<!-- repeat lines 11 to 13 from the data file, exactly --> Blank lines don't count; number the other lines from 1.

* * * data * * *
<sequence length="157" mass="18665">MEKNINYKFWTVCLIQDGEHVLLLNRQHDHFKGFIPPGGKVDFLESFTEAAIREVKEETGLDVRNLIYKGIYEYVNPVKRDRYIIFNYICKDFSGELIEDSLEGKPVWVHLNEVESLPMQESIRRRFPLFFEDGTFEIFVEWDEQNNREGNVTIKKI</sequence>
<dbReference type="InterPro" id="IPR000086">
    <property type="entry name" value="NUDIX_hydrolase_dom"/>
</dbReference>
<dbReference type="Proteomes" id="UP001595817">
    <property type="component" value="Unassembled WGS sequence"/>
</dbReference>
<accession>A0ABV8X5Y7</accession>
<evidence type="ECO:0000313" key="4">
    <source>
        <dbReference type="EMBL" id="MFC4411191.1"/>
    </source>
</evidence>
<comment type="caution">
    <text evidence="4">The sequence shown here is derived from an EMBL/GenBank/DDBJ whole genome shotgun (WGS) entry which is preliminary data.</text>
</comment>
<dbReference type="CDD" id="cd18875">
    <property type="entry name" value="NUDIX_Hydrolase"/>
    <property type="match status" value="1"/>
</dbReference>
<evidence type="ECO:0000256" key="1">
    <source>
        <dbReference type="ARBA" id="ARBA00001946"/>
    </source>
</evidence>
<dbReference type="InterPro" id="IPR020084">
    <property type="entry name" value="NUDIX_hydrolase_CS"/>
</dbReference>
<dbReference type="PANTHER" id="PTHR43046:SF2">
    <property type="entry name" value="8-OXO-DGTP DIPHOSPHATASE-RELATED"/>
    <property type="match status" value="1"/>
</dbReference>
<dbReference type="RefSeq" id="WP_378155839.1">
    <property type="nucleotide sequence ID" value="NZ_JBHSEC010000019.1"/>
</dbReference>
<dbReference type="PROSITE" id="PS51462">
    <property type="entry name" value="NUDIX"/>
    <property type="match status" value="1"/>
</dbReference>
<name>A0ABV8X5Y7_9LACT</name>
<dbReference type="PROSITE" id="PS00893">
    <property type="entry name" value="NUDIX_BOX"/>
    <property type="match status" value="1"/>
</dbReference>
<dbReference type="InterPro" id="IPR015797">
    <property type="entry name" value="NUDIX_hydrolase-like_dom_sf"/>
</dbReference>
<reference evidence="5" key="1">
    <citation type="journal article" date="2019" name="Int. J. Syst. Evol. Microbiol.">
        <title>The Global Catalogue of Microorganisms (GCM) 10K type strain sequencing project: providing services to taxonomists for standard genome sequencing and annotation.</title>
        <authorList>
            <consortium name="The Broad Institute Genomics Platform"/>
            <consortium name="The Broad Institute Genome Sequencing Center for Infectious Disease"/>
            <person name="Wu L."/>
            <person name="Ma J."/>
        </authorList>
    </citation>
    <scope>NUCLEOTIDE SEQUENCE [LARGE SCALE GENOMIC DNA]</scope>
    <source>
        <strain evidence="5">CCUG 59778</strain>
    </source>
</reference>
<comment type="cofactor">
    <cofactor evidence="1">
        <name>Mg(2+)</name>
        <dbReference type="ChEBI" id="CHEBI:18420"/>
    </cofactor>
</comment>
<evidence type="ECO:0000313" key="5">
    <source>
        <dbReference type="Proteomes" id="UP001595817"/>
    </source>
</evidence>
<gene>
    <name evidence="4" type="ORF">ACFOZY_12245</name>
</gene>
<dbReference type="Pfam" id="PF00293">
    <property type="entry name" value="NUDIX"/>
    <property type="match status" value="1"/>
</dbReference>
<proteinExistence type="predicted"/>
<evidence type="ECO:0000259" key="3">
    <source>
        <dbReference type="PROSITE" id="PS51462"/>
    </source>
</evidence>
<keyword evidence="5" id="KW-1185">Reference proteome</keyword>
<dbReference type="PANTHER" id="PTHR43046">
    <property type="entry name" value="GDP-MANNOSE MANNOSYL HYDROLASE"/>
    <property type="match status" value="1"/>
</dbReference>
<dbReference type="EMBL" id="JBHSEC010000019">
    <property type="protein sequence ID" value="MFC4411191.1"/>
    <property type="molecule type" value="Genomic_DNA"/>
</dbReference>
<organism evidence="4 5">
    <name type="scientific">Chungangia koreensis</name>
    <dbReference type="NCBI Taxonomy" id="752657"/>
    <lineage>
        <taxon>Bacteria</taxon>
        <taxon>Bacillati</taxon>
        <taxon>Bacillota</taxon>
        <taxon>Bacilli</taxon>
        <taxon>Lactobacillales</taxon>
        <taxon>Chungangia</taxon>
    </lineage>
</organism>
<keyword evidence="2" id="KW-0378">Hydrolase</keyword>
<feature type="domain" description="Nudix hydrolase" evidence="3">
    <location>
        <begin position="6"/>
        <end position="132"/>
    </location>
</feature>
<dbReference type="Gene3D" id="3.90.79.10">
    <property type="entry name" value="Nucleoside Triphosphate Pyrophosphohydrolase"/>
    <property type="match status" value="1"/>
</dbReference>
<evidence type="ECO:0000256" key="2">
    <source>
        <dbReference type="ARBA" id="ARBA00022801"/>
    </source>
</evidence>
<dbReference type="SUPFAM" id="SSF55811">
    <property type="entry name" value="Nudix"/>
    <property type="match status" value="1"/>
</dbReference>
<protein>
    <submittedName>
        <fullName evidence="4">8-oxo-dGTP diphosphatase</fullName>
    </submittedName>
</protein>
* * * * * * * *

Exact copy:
        <dbReference type="EMBL" id="MFC4411191.1"/>
    </source>
</evidence>